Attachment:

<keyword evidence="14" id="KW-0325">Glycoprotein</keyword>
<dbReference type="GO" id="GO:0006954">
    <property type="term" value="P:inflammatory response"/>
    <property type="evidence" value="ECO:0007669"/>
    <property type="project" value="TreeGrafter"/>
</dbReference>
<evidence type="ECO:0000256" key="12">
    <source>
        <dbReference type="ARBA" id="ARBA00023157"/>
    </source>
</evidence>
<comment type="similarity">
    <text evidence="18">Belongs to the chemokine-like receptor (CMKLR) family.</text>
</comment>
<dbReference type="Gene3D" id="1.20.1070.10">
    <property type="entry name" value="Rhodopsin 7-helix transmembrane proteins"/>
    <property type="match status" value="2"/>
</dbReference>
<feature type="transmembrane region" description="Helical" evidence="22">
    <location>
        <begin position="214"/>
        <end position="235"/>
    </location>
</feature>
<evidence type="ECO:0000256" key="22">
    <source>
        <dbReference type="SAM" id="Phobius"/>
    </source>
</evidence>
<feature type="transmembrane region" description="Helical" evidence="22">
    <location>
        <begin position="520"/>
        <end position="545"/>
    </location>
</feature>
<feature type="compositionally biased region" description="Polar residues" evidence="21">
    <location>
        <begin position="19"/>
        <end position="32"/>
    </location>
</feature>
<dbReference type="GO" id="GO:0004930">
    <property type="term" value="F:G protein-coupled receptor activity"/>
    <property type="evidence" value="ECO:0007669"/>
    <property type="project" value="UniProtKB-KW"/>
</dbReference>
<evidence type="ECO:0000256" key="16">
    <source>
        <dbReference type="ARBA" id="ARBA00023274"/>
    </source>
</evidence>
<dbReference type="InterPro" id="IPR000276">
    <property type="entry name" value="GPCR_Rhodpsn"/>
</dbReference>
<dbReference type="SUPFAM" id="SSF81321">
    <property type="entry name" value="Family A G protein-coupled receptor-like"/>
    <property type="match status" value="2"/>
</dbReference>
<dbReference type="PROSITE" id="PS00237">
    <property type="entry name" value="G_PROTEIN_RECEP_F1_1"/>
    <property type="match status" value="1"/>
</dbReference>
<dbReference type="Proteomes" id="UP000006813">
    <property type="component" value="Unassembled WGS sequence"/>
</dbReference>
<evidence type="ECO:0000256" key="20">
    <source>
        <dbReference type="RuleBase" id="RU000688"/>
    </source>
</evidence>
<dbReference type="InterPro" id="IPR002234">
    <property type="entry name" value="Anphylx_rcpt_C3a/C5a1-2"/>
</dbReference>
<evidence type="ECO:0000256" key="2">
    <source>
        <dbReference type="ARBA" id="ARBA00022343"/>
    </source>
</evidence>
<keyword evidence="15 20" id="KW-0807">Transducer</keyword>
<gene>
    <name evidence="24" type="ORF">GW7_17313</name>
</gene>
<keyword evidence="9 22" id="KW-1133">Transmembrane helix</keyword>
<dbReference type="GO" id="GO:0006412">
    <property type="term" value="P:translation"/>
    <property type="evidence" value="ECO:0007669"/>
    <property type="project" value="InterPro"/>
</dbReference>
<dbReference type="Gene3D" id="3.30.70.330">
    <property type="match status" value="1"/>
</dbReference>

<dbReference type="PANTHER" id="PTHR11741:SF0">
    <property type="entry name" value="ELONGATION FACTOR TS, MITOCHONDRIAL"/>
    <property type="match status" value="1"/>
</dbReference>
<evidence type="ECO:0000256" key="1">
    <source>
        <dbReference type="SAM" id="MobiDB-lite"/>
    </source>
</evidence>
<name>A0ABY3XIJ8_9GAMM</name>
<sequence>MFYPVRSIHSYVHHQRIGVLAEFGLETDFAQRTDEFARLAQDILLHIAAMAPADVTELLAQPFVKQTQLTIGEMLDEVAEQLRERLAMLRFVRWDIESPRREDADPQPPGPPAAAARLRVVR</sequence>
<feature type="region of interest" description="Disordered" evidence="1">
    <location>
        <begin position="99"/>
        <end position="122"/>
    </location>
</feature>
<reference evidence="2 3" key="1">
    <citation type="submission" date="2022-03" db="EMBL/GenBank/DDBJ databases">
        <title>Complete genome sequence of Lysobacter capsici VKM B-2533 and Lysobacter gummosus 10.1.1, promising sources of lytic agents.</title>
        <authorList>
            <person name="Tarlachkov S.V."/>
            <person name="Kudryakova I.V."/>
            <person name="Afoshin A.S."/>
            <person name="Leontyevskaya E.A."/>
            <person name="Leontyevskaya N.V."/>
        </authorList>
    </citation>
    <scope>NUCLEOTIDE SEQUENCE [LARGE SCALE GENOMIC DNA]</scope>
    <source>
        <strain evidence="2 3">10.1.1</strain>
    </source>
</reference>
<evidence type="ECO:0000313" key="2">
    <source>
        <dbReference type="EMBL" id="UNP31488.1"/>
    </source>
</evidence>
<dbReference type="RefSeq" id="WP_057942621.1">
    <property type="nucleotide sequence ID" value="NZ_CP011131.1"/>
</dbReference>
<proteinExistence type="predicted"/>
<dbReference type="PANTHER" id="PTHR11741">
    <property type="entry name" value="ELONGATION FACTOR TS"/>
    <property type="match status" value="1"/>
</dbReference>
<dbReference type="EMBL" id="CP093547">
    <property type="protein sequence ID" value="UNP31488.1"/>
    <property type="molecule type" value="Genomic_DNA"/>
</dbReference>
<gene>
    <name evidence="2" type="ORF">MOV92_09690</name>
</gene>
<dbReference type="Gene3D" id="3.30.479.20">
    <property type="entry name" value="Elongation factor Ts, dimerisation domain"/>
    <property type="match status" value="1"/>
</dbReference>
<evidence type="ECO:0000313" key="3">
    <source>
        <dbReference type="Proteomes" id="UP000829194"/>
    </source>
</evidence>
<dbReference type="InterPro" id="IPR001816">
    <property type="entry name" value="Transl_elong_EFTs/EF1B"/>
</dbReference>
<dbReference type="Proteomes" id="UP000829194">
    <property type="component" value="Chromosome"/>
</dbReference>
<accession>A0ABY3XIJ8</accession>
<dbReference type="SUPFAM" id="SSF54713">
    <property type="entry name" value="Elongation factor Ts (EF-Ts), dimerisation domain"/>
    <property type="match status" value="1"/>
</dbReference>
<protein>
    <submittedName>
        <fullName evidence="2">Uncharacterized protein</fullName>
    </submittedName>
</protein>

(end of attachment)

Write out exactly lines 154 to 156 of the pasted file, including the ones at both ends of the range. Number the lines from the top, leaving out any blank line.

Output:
<dbReference type="InterPro" id="IPR001816">
    <property type="entry name" value="Transl_elong_EFTs/EF1B"/>
</dbReference>